5) Add 1/3 cup chicken stock and simmer, stirring often with a wooden spoon.
6) When most of the liquid has been absorbed, add another 1/3 cup chicken stock. Stir until it looks like it is going to stick to the pan. Keen adding chicken stock by 1/3 cup and stir. If you run out of chicken stock and the rice is not yet tender, this is when you need to start using the hot water.
7) Once almost tender, add 1/3 cup of liquid from pickled beets. Stir in and keep stirring until the liquid looks slightly syrupy.
8) Ideally, you want the rice to still have a bite but not hard as a ball in the centre. It should yield easily when you chomp.
9) Stir in the butter and remove from the heat.
10) Gently stir in as many of the diced, pickled beets as you desire and serve immediately.
The colour is a bit of a shock, but it is au naturel and a large part of the charm of beetroot. This intense yet cheerful purply-crimson is enough to brighten any dreary day.
The creaminess of the risotto is not too rich as it is buoyed by the mildly spiced beetroot. The butter adds further richness without being too much. You may want to add a tangy or nutty cheese to add further dimension, but it is perfectly good as it is.
This post is being submitted to the glowing and generous Pille of Nami-Nami, who is hosting the 106th edition of Kalyn's Kitchen Weekend Herb Blogging.
Post script Please visit the round-up for this event, as posted on the glowing and generous Pille's food blog, Nami-Nami.
Thanks for the recipe. I've been wanting to make beetroot risotto for the longest time but could not settle on a recipe. Using home-made pickled beetroot sounds wonderful.
I hope your research is coming along. Some days up, some days down. Just do the most you can every day.
Ostwestwind ~ Once you've had beetroot directly prepared from the root vegetable and not bought out of a can, I don't see anyone could not like beetroot. But just because I am a convert, doesn't mean everyone else will become one. I have read a few recipes in which beetroot has been used in desserts and cakes.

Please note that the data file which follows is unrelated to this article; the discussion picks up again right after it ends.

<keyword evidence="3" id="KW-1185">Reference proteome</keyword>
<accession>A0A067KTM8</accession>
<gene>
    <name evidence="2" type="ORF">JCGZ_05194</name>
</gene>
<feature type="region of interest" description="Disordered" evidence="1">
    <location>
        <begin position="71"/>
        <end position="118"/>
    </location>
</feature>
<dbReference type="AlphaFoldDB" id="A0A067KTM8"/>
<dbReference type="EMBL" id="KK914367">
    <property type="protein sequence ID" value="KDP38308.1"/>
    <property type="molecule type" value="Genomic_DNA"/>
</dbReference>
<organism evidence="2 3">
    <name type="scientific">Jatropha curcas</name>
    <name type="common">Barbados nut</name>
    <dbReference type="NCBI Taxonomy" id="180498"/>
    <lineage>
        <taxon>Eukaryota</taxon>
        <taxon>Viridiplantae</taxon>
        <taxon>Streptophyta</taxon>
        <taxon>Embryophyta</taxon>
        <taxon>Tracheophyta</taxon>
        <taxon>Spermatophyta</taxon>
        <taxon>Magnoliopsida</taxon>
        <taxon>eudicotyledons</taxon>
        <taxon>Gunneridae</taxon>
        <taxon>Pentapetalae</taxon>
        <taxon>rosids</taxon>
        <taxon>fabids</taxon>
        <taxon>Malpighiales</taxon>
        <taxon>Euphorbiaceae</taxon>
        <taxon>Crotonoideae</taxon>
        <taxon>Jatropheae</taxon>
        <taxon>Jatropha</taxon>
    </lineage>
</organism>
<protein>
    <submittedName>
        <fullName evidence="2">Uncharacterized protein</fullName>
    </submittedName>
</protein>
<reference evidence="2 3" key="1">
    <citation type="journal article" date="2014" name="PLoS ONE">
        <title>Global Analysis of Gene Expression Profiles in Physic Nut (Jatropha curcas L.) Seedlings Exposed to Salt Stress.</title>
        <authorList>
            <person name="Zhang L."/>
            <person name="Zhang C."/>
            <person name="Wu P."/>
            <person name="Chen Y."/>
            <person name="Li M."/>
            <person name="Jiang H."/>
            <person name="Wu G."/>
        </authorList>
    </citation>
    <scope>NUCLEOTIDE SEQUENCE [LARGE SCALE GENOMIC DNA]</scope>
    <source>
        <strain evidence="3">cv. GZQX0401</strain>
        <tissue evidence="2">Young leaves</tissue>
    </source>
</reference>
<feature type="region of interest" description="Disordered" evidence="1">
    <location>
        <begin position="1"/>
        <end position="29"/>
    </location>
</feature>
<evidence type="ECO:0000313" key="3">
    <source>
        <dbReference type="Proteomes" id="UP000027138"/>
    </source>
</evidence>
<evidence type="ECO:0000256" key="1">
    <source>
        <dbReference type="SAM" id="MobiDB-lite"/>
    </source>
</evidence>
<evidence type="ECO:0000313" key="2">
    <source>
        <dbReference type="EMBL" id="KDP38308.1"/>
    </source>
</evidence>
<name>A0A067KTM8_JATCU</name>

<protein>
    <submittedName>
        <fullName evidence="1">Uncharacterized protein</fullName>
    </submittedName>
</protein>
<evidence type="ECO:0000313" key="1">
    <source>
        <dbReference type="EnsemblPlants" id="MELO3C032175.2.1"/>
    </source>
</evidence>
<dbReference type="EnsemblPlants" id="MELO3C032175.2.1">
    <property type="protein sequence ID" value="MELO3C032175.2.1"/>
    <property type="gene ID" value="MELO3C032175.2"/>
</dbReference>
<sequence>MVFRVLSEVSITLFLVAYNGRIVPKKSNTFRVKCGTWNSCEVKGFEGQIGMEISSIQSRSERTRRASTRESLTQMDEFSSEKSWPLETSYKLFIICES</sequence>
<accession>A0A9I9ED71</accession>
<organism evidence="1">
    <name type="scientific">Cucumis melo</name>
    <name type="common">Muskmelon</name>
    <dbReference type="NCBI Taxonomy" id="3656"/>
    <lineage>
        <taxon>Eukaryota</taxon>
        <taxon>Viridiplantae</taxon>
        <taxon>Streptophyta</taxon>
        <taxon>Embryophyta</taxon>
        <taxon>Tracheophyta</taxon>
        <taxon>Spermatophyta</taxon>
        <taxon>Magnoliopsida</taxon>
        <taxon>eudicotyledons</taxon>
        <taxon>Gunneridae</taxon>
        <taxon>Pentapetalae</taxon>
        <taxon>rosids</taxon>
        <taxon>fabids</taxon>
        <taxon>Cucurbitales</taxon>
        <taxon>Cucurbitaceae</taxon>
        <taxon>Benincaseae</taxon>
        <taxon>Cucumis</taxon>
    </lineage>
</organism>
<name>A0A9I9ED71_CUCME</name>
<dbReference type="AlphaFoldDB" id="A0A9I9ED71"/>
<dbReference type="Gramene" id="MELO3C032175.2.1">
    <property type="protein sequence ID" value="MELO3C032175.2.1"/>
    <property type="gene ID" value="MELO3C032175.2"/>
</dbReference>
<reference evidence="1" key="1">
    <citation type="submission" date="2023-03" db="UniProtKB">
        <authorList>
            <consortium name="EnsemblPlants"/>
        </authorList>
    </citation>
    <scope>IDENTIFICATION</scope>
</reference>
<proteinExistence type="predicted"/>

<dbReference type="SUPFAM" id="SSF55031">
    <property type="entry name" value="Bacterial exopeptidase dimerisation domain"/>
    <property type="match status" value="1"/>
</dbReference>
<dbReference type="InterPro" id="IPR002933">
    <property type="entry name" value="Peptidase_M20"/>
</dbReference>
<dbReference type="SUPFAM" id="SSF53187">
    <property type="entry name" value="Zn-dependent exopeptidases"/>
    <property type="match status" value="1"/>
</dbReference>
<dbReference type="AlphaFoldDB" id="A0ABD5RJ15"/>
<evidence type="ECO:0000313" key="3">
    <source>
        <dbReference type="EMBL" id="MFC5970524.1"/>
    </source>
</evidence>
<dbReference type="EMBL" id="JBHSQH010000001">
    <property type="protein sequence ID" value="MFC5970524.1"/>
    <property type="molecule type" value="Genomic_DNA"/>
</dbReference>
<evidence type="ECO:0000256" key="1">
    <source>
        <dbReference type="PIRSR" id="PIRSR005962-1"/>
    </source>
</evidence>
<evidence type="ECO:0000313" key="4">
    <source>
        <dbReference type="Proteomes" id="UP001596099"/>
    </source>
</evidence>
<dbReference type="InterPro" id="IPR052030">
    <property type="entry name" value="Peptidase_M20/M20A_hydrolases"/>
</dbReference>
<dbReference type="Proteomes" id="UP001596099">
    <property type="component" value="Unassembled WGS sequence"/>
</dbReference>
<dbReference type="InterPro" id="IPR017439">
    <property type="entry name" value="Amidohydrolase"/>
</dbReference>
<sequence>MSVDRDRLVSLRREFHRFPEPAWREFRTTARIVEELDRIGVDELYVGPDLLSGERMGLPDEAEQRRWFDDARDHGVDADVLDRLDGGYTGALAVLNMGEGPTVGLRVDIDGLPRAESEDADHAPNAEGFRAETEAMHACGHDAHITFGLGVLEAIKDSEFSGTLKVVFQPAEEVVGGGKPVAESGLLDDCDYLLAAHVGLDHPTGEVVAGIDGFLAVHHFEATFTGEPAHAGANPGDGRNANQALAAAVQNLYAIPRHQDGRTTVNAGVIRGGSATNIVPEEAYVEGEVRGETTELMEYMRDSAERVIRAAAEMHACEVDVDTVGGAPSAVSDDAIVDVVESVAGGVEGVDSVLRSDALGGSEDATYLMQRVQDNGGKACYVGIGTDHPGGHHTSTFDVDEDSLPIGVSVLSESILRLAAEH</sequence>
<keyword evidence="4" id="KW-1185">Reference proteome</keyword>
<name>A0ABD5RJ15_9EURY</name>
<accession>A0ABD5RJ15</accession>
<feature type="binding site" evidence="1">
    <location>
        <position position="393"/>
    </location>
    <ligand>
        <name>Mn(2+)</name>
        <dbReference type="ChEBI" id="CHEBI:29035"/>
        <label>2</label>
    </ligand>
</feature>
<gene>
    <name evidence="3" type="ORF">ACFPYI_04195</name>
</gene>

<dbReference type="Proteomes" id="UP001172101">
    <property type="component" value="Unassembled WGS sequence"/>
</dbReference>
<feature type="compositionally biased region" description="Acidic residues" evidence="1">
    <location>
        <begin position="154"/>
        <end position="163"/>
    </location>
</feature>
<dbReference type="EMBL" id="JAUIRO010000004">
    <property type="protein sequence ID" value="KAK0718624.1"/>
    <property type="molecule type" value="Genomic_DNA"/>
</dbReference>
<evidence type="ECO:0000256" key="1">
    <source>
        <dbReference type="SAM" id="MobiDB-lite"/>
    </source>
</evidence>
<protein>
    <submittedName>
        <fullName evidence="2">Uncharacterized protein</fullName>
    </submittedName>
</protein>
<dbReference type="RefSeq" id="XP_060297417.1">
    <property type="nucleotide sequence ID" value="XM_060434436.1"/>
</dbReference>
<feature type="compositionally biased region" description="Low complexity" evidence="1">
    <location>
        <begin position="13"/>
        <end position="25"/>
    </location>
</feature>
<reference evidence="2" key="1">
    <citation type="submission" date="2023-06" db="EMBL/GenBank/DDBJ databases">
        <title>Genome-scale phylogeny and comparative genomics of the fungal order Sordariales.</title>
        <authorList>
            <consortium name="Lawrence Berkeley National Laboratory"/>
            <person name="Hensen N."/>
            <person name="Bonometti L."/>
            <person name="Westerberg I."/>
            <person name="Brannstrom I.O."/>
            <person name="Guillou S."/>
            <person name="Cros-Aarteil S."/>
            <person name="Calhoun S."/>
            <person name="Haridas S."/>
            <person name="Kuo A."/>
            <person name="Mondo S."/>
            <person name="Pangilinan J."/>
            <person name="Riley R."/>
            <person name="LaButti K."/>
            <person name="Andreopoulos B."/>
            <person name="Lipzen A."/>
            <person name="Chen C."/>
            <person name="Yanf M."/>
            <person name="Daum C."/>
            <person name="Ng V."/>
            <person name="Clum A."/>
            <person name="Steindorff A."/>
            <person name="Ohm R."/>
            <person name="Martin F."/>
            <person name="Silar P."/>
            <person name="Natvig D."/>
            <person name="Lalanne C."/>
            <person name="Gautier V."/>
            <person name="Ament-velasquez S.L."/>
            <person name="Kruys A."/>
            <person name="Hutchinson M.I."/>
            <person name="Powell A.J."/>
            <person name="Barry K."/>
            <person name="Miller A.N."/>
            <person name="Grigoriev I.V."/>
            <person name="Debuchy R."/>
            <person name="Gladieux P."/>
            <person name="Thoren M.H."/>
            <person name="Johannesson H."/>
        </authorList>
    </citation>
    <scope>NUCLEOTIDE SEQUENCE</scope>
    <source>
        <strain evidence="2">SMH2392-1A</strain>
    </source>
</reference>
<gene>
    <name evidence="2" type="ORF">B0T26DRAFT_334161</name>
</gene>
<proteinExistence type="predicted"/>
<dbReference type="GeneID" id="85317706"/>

Pille ~ You know, I was supposed to consult your blog before I started my risotto because I had seen your recipe before (I mentally bookmarked it). When deciding whether to add cheese or not, I forgot to go back to your fabulous blog to find out what you did. For any future beetroot venture, your blog will be the first port of call. This was incredibly tasty, each grain of rice tasted of beetroot.
Kalyn ~ Thank you so much for the kind comment. I didn't take many photos because I couldn't wait to eat, so I was glad a couple worked out!
What a gorgeous magenta this dish is. And thanks for the tip on storing produce in a lined drawer. Does this work for any fruit/veggie? My fridge crisper is often overcrowded and threatening to crack if I add just one more scallion.
Thanks for your advice. Research is moving along. It's just that I have competing commitments and that stresses me out trying to fit everything in.
This is all based on experience, you understand. I should probably consult a reference to confirm all of the above.
Nora B. ~ All you want is the acidity, but nothing too sharp, which is why all the acidic lquid is not wholly comprised of lemon juice. Either white wine vinegar or verjus is a good replacement for vermouth.
Let me know how your risotto turns out!
TBC ~ Welcome! Yes, the colour, though in-your-face, is beautiful and uplifting. It tasted fantastic.
Christina ~ I recommend that you stop by Pille's blog, Nami-Nami, for she has loads of recipes for beets.
As a beet-lover, I am nudging you to try this when your beets are ready. It's worth it, and risotto will be welcome come Winter, I'm sure.
the zen kitchen
Kelly-Jane ~ At least this is a dish that has substance as well as looks. It's not only fun to serve but nutritious, too.
Nora B. ~ I hope you enjoy the risotto. It is a breeze to make, though there are a couple of steps. Let me know how it turns out.
Hope you are having a good weekend.